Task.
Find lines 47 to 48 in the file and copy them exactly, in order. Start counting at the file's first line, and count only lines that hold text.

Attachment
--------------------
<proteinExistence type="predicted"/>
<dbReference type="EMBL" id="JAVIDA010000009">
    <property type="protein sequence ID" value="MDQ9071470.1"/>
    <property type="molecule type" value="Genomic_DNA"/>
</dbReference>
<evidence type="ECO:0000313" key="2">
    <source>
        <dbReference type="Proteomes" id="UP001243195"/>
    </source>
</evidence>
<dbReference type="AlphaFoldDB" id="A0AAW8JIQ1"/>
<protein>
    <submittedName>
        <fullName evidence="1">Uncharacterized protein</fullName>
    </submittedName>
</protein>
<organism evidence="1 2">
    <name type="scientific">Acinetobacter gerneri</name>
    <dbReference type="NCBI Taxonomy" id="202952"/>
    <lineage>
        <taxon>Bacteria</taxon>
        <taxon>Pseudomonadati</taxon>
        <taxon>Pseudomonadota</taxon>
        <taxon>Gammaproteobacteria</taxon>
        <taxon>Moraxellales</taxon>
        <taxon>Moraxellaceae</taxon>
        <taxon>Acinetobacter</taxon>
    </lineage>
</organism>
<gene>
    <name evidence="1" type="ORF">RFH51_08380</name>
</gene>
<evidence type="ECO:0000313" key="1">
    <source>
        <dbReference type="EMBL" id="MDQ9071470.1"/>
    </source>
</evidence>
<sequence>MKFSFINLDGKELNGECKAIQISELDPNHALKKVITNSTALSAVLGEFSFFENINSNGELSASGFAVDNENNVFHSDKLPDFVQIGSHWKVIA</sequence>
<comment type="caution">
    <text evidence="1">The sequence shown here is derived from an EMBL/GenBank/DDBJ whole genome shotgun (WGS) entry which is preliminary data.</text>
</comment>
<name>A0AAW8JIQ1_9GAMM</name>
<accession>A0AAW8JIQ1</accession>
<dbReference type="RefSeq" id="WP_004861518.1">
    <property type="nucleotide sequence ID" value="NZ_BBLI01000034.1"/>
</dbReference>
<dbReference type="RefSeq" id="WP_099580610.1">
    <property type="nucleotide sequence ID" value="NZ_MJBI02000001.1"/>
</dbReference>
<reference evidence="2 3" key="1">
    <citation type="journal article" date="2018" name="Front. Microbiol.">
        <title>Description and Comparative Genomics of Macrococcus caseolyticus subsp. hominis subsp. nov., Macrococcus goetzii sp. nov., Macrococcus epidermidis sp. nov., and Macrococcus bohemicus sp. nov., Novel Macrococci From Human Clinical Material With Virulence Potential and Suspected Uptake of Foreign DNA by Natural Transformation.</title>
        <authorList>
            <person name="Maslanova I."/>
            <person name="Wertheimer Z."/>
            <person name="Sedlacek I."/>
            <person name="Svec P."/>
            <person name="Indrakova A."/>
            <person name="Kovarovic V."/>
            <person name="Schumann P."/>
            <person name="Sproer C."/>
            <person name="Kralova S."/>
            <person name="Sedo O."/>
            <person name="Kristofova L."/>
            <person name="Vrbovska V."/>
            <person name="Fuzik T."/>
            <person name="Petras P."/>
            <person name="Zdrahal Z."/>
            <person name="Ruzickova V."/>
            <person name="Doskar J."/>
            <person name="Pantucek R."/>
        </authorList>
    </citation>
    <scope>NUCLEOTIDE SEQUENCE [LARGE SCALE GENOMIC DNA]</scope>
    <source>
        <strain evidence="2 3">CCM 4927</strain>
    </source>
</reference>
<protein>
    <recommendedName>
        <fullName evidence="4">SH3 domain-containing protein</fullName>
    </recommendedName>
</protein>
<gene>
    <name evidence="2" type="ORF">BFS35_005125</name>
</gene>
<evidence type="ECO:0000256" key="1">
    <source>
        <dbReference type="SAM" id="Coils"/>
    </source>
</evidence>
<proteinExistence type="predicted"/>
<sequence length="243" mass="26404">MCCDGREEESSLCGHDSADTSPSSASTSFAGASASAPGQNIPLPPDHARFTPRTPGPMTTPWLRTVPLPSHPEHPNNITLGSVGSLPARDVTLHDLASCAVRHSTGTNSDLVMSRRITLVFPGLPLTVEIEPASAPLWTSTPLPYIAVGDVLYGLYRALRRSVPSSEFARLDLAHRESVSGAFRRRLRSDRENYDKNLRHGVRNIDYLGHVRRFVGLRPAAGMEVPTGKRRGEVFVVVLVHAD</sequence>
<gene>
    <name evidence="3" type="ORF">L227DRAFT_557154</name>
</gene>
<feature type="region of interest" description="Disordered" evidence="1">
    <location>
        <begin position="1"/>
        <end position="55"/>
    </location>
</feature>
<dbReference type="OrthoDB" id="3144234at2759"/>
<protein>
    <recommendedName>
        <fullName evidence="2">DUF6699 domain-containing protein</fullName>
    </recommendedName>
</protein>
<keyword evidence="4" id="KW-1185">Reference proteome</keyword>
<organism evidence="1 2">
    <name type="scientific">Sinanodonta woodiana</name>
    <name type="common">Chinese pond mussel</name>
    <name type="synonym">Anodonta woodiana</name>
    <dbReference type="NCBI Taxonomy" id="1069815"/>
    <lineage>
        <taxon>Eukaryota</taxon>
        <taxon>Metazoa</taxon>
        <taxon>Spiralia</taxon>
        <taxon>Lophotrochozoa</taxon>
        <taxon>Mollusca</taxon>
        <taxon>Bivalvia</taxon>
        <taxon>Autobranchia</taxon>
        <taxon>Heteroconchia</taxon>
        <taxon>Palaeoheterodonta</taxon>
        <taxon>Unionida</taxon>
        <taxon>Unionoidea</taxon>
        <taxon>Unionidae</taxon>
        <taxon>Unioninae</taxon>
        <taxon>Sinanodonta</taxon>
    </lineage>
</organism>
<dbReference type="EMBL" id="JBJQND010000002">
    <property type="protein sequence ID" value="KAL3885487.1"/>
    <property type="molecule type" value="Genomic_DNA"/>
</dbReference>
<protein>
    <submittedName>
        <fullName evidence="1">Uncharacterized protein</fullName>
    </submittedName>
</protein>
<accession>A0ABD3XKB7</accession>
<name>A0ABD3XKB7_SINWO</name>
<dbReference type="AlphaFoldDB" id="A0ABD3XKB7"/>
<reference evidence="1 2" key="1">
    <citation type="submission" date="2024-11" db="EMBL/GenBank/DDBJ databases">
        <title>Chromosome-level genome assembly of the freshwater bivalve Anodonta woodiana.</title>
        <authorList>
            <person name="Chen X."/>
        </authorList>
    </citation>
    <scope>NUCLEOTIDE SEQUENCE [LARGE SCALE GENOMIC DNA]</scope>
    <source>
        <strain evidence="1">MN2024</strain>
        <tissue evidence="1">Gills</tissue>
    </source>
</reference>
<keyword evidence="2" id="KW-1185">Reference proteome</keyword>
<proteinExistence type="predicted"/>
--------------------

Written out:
<dbReference type="RefSeq" id="WP_099580610.1">
    <property type="nucleotide sequence ID" value="NZ_MJBI02000001.1"/>